WIKIMEDIA, HANNA SORENSSONSince 1961, when biologists James Till and Ernest McCulloch discovered the first blood stem cell, researchers have thought that the various mature blood cell types developed from hematopoietic stem cells after a long process of several intermediate steps. But a new study, published last week (November 5) in Science, suggests that the process is much less involved.
“The whole classic ‘textbook’ view we thought we knew doesn't actually even exist,” John Dick, coauthor of the study and a geneticist at the University of Toronto, said in a statement. “Instead, through a series of experiments we have been able to finally resolve how different kinds of blood cells form quickly from the stem cell—the most potent blood cell in the system—and not further downstream as has been traditionally thought.”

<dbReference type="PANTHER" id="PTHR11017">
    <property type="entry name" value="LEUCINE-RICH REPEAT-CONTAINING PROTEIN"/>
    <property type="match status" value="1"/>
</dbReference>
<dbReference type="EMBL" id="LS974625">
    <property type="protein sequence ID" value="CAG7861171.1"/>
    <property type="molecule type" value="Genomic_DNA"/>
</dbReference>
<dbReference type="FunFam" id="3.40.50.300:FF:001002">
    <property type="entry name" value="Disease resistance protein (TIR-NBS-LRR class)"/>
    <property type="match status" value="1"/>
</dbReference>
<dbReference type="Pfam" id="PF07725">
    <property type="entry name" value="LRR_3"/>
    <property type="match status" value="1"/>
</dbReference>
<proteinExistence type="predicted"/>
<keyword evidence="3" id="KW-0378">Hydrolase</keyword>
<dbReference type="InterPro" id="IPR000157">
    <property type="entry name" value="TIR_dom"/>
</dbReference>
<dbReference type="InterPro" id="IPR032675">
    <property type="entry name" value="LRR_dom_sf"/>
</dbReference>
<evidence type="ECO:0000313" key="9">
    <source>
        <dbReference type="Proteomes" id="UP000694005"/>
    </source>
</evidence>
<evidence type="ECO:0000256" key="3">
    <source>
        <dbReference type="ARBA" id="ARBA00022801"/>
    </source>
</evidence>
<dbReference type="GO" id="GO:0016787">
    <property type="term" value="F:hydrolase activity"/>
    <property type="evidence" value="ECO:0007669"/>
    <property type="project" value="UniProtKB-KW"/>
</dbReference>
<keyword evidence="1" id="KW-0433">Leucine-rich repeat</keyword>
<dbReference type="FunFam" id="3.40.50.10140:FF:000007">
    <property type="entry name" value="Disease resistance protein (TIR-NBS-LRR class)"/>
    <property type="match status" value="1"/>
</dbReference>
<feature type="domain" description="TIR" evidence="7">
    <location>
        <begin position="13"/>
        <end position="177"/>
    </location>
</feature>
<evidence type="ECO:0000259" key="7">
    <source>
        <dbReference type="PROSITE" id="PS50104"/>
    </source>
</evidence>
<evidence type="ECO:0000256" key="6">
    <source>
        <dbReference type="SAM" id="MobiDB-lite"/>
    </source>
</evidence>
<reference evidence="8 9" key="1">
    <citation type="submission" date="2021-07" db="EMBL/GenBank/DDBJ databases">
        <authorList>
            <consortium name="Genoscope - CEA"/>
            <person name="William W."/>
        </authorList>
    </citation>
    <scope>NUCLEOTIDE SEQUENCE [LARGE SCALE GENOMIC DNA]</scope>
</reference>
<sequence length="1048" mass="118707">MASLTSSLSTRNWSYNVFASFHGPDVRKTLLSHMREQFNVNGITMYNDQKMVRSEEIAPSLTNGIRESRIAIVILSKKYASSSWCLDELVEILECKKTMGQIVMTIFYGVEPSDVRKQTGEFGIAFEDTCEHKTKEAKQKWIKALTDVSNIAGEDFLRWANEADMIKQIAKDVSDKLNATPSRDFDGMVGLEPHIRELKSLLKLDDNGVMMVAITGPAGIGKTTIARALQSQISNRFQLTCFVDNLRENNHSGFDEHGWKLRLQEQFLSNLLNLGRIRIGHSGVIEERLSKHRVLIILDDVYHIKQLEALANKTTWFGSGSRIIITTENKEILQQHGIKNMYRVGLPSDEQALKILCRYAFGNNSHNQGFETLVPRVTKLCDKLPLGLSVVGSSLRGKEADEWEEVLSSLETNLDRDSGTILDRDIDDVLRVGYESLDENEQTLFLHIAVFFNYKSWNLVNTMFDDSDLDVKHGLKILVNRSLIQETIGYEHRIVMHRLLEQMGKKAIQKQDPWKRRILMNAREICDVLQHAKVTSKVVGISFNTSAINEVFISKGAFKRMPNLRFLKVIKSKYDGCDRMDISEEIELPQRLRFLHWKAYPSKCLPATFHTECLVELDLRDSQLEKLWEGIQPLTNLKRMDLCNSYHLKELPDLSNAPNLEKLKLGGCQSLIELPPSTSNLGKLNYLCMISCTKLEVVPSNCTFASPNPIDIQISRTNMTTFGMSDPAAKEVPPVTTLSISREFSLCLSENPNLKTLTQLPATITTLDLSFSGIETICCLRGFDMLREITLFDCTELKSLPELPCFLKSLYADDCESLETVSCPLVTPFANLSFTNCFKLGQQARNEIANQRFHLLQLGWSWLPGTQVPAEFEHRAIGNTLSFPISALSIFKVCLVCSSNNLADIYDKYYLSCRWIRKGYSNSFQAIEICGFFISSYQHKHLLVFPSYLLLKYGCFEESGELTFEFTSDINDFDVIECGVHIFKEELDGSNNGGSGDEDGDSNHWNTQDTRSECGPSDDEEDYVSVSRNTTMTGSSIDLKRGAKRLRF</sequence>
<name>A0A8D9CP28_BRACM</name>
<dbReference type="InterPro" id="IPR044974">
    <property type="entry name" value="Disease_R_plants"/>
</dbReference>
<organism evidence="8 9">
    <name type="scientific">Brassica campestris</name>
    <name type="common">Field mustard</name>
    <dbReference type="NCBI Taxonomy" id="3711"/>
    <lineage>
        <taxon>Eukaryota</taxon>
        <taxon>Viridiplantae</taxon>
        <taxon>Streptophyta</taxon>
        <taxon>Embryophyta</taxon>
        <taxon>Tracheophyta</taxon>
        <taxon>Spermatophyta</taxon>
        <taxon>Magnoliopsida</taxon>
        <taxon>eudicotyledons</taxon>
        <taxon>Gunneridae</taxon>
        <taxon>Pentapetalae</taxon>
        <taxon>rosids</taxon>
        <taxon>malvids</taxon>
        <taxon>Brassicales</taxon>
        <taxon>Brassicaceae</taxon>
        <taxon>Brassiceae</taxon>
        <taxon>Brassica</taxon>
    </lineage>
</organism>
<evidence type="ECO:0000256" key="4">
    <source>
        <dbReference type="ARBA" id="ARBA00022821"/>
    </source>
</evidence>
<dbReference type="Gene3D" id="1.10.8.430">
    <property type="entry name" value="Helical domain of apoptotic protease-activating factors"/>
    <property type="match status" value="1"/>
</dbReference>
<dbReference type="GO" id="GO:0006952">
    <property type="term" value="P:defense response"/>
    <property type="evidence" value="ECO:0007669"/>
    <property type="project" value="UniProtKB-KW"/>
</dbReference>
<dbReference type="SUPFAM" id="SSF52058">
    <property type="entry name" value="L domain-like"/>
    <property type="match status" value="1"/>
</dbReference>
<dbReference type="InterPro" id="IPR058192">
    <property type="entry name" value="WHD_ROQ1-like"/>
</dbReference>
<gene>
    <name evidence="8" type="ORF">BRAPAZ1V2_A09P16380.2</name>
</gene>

Dick and colleagues also discovered that blood cell maturation differs between early development and adulthood, a model that also runs contrary to the previous conception of the process.
“If this work is replicated by other groups, we rewrite the textbooks,” Larry Goldstein, a University of California, San Diego, stem cell researcher who was not involved with the study, told The San Diego Union-Tribune. “First, there’s this very major shift in how blood cells are built from the fetus to the adult, and second, the adult lineage relationships are completely different than what we thought.”
Dick and his colleagues studied about 3,000 human blood cells derived from people of different ages, including umbilical cord blood from infants. They noted that most of the progenitor cells were unipotent and not multipotent as previous models held.
The new findings could be a significant boon to the treatment of blood-related maladies as well as regenerative strategies that aim to use stem cells from patients to develop mature cell populations to introduce back into ailing systems.